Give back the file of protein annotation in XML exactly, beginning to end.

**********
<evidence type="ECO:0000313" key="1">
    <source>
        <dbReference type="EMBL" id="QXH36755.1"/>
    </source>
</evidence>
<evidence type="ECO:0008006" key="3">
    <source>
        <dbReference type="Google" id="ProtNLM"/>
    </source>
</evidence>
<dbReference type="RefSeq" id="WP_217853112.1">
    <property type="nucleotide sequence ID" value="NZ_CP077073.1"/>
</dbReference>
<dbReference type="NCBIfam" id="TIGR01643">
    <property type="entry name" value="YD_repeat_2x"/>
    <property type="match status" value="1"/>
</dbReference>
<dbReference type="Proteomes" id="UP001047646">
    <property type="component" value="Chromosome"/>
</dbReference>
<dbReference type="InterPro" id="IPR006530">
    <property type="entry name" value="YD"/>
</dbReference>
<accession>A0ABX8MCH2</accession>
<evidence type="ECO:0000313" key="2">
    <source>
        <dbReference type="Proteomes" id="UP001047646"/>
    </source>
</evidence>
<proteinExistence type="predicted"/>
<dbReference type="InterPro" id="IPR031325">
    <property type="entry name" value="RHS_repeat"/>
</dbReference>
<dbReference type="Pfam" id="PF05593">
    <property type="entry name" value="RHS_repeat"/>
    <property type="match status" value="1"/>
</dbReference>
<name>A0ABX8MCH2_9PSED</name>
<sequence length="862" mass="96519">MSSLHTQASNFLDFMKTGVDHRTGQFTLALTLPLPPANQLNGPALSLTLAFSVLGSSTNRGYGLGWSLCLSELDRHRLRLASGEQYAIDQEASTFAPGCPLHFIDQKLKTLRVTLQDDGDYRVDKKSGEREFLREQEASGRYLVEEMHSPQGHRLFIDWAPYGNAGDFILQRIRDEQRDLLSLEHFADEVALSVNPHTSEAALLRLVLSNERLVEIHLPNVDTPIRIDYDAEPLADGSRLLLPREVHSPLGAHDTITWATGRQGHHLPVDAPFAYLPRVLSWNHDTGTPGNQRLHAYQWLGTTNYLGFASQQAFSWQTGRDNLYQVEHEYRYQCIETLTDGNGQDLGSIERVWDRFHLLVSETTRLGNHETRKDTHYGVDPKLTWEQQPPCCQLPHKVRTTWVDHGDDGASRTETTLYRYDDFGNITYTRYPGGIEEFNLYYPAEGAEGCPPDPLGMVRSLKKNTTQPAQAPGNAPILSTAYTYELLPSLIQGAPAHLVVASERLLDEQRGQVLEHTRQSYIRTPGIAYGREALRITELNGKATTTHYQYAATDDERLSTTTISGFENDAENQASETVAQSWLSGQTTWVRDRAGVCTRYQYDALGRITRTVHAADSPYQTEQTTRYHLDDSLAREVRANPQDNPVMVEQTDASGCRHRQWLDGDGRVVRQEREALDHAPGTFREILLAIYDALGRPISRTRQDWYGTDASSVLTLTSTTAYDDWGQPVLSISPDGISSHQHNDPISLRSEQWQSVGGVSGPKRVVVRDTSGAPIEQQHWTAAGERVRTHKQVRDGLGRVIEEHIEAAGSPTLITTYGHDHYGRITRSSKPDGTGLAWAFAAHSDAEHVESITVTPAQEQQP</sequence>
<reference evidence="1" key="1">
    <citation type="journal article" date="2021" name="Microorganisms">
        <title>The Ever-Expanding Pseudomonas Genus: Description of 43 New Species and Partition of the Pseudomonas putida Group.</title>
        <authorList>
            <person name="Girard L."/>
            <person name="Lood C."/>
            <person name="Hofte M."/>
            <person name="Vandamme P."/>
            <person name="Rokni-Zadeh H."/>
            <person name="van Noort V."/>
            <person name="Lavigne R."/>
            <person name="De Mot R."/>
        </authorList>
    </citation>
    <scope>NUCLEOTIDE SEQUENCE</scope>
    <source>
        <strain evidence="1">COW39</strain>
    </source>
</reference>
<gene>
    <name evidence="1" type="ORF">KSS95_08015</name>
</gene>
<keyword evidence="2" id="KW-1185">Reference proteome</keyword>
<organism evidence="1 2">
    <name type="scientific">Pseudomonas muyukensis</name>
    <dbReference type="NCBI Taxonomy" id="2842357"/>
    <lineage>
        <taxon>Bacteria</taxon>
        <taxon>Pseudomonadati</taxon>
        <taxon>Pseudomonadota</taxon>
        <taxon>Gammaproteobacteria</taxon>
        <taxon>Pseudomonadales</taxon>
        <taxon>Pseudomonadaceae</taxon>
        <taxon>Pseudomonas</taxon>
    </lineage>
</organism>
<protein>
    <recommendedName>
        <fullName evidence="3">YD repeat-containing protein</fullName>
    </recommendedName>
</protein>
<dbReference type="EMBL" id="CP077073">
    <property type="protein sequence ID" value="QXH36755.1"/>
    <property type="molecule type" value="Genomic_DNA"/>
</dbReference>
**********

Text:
<evidence type="ECO:0000313" key="1">
    <source>
        <dbReference type="EMBL" id="QXH36755.1"/>
    </source>
</evidence>
<evidence type="ECO:0008006" key="3">
    <source>
        <dbReference type="Google" id="ProtNLM"/>
    </source>
</evidence>
<dbReference type="RefSeq" id="WP_217853112.1">
    <property type="nucleotide sequence ID" value="NZ_CP077073.1"/>
</dbReference>
<dbReference type="NCBIfam" id="TIGR01643">
    <property type="entry name" value="YD_repeat_2x"/>
    <property type="match status" value="1"/>
</dbReference>
<dbReference type="Proteomes" id="UP001047646">
    <property type="component" value="Chromosome"/>
</dbReference>
<dbReference type="InterPro" id="IPR006530">
    <property type="entry name" value="YD"/>
</dbReference>
<accession>A0ABX8MCH2</accession>
<evidence type="ECO:0000313" key="2">
    <source>
        <dbReference type="Proteomes" id="UP001047646"/>
    </source>
</evidence>
<proteinExistence type="predicted"/>
<dbReference type="InterPro" id="IPR031325">
    <property type="entry name" value="RHS_repeat"/>
</dbReference>
<dbReference type="Pfam" id="PF05593">
    <property type="entry name" value="RHS_repeat"/>
    <property type="match status" value="1"/>
</dbReference>
<name>A0ABX8MCH2_9PSED</name>
<sequence length="862" mass="96519">MSSLHTQASNFLDFMKTGVDHRTGQFTLALTLPLPPANQLNGPALSLTLAFSVLGSSTNRGYGLGWSLCLSELDRHRLRLASGEQYAIDQEASTFAPGCPLHFIDQKLKTLRVTLQDDGDYRVDKKSGEREFLREQEASGRYLVEEMHSPQGHRLFIDWAPYGNAGDFILQRIRDEQRDLLSLEHFADEVALSVNPHTSEAALLRLVLSNERLVEIHLPNVDTPIRIDYDAEPLADGSRLLLPREVHSPLGAHDTITWATGRQGHHLPVDAPFAYLPRVLSWNHDTGTPGNQRLHAYQWLGTTNYLGFASQQAFSWQTGRDNLYQVEHEYRYQCIETLTDGNGQDLGSIERVWDRFHLLVSETTRLGNHETRKDTHYGVDPKLTWEQQPPCCQLPHKVRTTWVDHGDDGASRTETTLYRYDDFGNITYTRYPGGIEEFNLYYPAEGAEGCPPDPLGMVRSLKKNTTQPAQAPGNAPILSTAYTYELLPSLIQGAPAHLVVASERLLDEQRGQVLEHTRQSYIRTPGIAYGREALRITELNGKATTTHYQYAATDDERLSTTTISGFENDAENQASETVAQSWLSGQTTWVRDRAGVCTRYQYDALGRITRTVHAADSPYQTEQTTRYHLDDSLAREVRANPQDNPVMVEQTDASGCRHRQWLDGDGRVVRQEREALDHAPGTFREILLAIYDALGRPISRTRQDWYGTDASSVLTLTSTTAYDDWGQPVLSISPDGISSHQHNDPISLRSEQWQSVGGVSGPKRVVVRDTSGAPIEQQHWTAAGERVRTHKQVRDGLGRVIEEHIEAAGSPTLITTYGHDHYGRITRSSKPDGTGLAWAFAAHSDAEHVESITVTPAQEQQP</sequence>
<reference evidence="1" key="1">
    <citation type="journal article" date="2021" name="Microorganisms">
        <title>The Ever-Expanding Pseudomonas Genus: Description of 43 New Species and Partition of the Pseudomonas putida Group.</title>
        <authorList>
            <person name="Girard L."/>
            <person name="Lood C."/>
            <person name="Hofte M."/>
            <person name="Vandamme P."/>
            <person name="Rokni-Zadeh H."/>
            <person name="van Noort V."/>
            <person name="Lavigne R."/>
            <person name="De Mot R."/>
        </authorList>
    </citation>
    <scope>NUCLEOTIDE SEQUENCE</scope>
    <source>
        <strain evidence="1">COW39</strain>
    </source>
</reference>
<gene>
    <name evidence="1" type="ORF">KSS95_08015</name>
</gene>
<keyword evidence="2" id="KW-1185">Reference proteome</keyword>
<organism evidence="1 2">
    <name type="scientific">Pseudomonas muyukensis</name>
    <dbReference type="NCBI Taxonomy" id="2842357"/>
    <lineage>
        <taxon>Bacteria</taxon>
        <taxon>Pseudomonadati</taxon>
        <taxon>Pseudomonadota</taxon>
        <taxon>Gammaproteobacteria</taxon>
        <taxon>Pseudomonadales</taxon>
        <taxon>Pseudomonadaceae</taxon>
        <taxon>Pseudomonas</taxon>
    </lineage>
</organism>
<protein>
    <recommendedName>
        <fullName evidence="3">YD repeat-containing protein</fullName>
    </recommendedName>
</protein>
<dbReference type="EMBL" id="CP077073">
    <property type="protein sequence ID" value="QXH36755.1"/>
    <property type="molecule type" value="Genomic_DNA"/>
</dbReference>